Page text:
I gave in to my body and stayed in bed all day yesterday. It helped. If I’m not trying to do anything else, I can take my breakthrough pain meds and muscle relaxants. They make me too floppy to walk around safely or use dangerous tools like butter knives.
I’m doing pretty much the same today but wanted to post an update. Not that there’s really anything much to talk about, other than napping.
I have continued to read when I’m awake, thanks to Sam’s willingness to go to the library to support my habit. I finished the first four books in Eileen Wilks’ World of the Lupi series. I think book 4, Night Season, was better than the first three. The focus switched from one couple to another in this book, and both of those people were definitely growing and changing—always a plus in my mind.
I did finish Caitlin Kittredge’s Pure Blood, but it was a close thing. The main character is a whiny, immature brat who blames everything on the fact that she’s a werewolf. The other weres in her world don’t seem to have such poor control over themselves so that just doesn’t wash. She’s also stupid, constantly running off into dangerous situations without letting anyone—like, say, her fellow police officers—know so they can back her up.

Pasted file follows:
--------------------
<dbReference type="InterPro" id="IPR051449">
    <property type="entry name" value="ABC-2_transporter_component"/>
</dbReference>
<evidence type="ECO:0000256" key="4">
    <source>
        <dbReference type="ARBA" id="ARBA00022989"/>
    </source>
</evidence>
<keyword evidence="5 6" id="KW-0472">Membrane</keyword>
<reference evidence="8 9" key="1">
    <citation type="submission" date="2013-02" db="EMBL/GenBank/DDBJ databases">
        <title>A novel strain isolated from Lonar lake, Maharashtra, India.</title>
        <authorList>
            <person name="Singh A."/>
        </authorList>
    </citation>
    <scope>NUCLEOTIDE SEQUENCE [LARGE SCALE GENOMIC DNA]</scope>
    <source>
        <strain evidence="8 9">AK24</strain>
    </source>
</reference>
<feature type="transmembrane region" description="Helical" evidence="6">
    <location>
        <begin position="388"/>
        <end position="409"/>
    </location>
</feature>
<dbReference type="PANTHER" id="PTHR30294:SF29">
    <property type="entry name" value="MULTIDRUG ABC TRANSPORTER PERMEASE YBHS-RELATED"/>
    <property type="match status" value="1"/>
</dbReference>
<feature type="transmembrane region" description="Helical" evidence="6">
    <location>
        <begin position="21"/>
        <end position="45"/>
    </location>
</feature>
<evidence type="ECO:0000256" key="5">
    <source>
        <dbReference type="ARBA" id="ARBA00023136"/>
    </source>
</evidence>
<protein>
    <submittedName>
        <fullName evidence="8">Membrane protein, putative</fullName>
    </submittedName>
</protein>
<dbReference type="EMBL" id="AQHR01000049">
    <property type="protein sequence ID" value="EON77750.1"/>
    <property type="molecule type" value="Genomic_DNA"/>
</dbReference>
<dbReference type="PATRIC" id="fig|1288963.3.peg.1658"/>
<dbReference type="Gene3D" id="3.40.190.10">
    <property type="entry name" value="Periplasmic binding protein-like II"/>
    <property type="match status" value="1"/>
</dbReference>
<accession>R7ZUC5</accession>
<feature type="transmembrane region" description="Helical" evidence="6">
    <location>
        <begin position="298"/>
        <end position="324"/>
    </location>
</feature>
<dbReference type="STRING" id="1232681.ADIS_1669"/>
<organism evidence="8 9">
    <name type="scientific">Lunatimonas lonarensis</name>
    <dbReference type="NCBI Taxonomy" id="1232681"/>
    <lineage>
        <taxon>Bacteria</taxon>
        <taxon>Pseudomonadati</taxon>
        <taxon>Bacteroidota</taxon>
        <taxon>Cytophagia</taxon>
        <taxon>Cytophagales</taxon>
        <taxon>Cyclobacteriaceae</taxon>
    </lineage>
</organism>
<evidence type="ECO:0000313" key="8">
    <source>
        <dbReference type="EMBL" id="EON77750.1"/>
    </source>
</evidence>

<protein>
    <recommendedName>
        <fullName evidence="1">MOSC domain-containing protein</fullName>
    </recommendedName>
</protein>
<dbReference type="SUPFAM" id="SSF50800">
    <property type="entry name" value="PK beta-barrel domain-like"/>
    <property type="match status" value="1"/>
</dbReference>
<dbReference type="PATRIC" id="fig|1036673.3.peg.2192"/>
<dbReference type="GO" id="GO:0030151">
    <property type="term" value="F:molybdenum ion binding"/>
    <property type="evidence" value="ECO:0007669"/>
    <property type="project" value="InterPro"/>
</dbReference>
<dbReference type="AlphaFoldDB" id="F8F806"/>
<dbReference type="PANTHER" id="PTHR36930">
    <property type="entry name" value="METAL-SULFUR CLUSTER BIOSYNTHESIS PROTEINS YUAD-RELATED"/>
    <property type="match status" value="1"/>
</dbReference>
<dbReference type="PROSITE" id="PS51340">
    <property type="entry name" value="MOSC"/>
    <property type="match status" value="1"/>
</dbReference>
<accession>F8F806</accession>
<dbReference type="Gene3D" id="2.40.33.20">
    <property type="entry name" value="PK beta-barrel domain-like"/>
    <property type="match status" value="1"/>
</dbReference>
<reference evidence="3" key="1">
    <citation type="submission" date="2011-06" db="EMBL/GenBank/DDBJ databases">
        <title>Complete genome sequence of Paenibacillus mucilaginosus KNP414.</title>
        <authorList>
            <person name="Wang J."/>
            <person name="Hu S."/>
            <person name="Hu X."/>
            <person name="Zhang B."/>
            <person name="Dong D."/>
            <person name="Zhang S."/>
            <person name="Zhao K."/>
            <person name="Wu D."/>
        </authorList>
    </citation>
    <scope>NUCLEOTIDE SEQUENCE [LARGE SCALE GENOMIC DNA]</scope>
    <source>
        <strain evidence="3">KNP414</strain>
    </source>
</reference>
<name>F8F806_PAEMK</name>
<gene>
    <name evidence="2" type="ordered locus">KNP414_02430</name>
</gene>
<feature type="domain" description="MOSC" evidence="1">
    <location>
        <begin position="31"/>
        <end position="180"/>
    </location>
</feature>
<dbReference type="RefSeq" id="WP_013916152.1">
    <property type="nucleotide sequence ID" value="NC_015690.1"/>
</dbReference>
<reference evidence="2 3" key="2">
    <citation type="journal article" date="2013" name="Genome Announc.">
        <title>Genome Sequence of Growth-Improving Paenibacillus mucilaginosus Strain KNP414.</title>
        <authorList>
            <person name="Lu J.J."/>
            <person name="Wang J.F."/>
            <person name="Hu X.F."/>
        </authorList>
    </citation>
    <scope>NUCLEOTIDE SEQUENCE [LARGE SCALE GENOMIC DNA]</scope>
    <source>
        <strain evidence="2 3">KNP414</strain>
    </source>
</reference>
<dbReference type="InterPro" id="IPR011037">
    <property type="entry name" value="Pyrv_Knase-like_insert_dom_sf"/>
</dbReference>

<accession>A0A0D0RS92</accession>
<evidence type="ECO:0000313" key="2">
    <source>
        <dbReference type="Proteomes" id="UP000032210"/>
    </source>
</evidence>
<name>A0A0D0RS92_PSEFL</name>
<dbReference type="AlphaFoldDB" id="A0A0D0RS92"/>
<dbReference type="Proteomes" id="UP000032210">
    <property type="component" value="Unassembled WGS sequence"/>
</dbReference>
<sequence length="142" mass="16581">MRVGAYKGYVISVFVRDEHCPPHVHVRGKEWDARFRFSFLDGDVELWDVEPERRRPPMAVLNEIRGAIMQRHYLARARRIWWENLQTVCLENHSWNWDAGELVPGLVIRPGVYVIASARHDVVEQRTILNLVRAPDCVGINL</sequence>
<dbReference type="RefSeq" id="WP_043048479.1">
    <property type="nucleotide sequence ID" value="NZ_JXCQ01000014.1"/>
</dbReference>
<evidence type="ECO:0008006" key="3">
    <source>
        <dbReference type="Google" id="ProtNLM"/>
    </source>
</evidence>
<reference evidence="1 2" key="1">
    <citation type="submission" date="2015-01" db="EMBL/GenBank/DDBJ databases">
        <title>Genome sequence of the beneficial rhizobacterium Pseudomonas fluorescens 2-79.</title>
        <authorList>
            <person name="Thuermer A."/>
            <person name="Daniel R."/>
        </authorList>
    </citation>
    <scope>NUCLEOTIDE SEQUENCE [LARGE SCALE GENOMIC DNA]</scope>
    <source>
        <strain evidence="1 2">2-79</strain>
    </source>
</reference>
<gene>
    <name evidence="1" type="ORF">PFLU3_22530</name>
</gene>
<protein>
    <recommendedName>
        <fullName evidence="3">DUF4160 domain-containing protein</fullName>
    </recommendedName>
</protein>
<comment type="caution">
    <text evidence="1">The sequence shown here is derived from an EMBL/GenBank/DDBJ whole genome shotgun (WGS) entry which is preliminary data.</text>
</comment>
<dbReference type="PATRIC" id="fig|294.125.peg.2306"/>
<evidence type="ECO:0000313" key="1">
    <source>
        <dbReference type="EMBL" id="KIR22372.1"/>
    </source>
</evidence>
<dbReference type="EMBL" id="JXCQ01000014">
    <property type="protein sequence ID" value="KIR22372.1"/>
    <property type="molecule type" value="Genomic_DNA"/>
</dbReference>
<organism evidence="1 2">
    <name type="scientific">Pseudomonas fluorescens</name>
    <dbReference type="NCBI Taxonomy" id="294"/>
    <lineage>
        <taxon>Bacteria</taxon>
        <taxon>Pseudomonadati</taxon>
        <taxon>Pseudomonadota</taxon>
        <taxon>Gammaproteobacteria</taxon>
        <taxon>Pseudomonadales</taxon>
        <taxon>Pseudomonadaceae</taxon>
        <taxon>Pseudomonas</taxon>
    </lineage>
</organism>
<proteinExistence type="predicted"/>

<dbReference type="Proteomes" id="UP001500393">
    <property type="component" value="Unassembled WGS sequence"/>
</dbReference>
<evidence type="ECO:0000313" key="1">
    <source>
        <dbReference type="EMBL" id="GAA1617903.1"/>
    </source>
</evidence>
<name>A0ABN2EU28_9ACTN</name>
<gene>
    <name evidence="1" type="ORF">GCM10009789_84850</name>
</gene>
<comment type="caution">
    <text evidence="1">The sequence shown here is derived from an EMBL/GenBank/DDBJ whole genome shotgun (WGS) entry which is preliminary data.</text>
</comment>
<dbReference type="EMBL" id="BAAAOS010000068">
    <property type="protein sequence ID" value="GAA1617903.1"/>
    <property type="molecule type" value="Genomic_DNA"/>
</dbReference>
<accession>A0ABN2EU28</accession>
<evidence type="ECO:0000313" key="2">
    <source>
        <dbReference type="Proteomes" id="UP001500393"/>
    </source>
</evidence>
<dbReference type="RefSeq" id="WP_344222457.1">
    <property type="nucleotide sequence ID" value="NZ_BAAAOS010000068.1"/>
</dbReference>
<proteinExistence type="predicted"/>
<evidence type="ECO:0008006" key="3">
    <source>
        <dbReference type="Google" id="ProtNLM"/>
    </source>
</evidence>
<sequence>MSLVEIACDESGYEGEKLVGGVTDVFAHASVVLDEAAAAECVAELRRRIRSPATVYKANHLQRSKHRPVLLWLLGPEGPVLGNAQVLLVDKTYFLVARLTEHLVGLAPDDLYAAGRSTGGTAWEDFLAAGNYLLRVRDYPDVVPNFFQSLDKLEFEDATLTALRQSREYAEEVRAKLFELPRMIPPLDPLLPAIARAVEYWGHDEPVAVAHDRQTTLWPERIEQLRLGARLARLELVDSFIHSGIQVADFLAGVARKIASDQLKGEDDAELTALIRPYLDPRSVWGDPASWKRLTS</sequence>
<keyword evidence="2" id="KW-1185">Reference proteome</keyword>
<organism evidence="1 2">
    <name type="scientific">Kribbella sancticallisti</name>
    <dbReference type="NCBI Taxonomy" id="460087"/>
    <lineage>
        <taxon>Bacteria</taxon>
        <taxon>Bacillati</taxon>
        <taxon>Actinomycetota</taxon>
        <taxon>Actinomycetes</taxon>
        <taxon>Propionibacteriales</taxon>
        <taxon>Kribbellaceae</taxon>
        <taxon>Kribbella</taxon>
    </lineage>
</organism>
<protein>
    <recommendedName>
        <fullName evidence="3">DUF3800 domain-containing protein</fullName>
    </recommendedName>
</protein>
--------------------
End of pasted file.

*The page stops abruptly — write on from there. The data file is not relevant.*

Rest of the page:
I finally got my hands on Hands of Flame by C.E. Murphy, the last book of her Negotiator trilogy. It was wonderful! All the important threads from the series were tied up, including some that I’d thought merely background. There are five Old Races living silently among humans in Murphy’s universe, and I love the way she avoids most of the clichés about them. I would like to have seen a few more shades of gray in the portrayal of one race, in particular, but all in all, she did a very nice job. It’s easy to imagine many, many more stories in this universe, focusing on new characters.
I haven’t decided what to read next. Sam was so enthusiastic about Halting State by Charles Stross that I might switch over to science fiction for a bit. It really depends on how well I’m able to comprehend it—Stross’ writing is really good but more challenging to the reader than any of the urban fantasy/paranormal whatsis books I’ve been dawdling over.